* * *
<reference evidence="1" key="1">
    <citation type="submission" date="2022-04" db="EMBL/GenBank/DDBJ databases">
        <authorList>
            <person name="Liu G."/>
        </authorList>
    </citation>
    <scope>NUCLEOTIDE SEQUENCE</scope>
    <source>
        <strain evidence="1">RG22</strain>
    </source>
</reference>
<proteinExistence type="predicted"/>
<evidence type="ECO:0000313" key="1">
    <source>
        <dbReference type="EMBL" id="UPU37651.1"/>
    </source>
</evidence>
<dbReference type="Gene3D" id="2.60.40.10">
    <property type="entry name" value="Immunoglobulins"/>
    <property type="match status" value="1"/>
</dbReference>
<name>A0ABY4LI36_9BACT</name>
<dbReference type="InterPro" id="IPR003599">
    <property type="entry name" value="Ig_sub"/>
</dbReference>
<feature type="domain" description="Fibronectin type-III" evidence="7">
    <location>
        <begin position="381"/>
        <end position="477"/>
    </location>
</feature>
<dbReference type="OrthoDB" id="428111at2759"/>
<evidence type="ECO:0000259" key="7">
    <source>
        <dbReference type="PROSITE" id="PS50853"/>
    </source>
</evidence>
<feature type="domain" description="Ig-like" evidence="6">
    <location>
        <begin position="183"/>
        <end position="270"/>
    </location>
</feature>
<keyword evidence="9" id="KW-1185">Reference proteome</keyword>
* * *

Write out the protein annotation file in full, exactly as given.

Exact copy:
<reference evidence="1" key="1">
    <citation type="submission" date="2022-04" db="EMBL/GenBank/DDBJ databases">
        <authorList>
            <person name="Liu G."/>
        </authorList>
    </citation>
    <scope>NUCLEOTIDE SEQUENCE</scope>
    <source>
        <strain evidence="1">RG22</strain>
    </source>
</reference>
<proteinExistence type="predicted"/>
<evidence type="ECO:0000313" key="1">
    <source>
        <dbReference type="EMBL" id="UPU37651.1"/>
    </source>
</evidence>
<dbReference type="Gene3D" id="2.60.40.10">
    <property type="entry name" value="Immunoglobulins"/>
    <property type="match status" value="1"/>
</dbReference>
<name>A0ABY4LI36_9BACT</name>
<dbReference type="InterPro" id="IPR003599">
    <property type="entry name" value="Ig_sub"/>
</dbReference>
<feature type="domain" description="Fibronectin type-III" evidence="7">
    <location>
        <begin position="381"/>
        <end position="477"/>
    </location>
</feature>
<dbReference type="OrthoDB" id="428111at2759"/>
<evidence type="ECO:0000259" key="7">
    <source>
        <dbReference type="PROSITE" id="PS50853"/>
    </source>
</evidence>
<feature type="domain" description="Ig-like" evidence="6">
    <location>
        <begin position="183"/>
        <end position="270"/>
    </location>
</feature>
<keyword evidence="9" id="KW-1185">Reference proteome</keyword>